Today I Learn… I make a point of learning something new everyday. This is what I learn each day

1, Feb 7, 2010

Treat Yourself Well, No Discount and No Compromise

Filed under: China — admin @ 12:10 am

I never know people can go so far to treat themselves well until I learned of the story told by the visiting relative of ours. She has a friend whose daughter got married in the most splendid style, a truly eye-opening event. The young couple belong to one of those new nouveau riches in China. The banquet foods were rich and extravagant in extreme, putting to shame those of any royal families. Still, the young man was not happy with the food served there. He said to the bride, “If we eat three meals a day, we will have 1095 meals per year. If we live another 50 years, we only have 54,750 meals to eat in our lives. We should not compromise each meal and should only have foods that we really enjoy most.” With that, he and the bride went out searching for his favorite food, whatever that might be, leaving behind their guests.

People commented that he really knew how to treat himself well. I never know people treat themselves well in such calculating manner. I am sure the man could be of great value to society if he applied his talent in that direction. I am not sure of the consequence to his health if he thus insists.

1, Jan 22, 2010

Observations and Random Thoughts in China

Filed under: China — admin @ 12:48 am

Human feelings invariably play a role in all human interactions, no matter where you go. In the U.S. the first impression during a job interview is very much made of feelings, one’s like or dislike of the interviewees, unexplainable at times and not based on reason. Yet, in most cases, feelings play a much lesser role in the U.S. than in China. The United States, being vastly different from China, is largely a land of laws.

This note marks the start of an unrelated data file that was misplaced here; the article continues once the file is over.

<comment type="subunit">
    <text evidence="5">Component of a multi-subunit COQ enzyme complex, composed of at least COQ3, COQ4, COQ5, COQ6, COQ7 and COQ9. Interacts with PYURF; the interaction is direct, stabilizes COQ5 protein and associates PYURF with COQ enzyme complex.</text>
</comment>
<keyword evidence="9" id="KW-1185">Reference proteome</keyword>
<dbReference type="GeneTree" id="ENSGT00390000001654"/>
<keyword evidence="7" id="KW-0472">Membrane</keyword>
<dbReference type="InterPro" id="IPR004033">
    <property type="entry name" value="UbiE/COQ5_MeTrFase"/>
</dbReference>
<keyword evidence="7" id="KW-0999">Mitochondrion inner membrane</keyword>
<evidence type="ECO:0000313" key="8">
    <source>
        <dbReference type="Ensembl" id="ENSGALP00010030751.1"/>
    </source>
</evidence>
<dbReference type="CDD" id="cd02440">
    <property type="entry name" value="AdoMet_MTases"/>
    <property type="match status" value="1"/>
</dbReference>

The visit of the aunt and uncle of the family on 1/19/2010 brought to us the news of their son’s second divorce, under the excuse of his second wife’s mistreatment of the child of his first marriage. Later we learned the man had another extramarital affair before this second divorce, as if history repeats itself again and again, giving us a peek at coming attractions. No wonder China rates highest in divorce in the land strangely governed by human feelings and relations instead of laws and rules, fashionably reinforced by modern divorce laws.

I have always been puzzled by the surreal complexities of human relations in an other-oriented culture but am more than amazed by the rising disintegration of families brought upon by the hot pursuit of inner-oriented feelings or gan3 jue3 at the cost of everything else.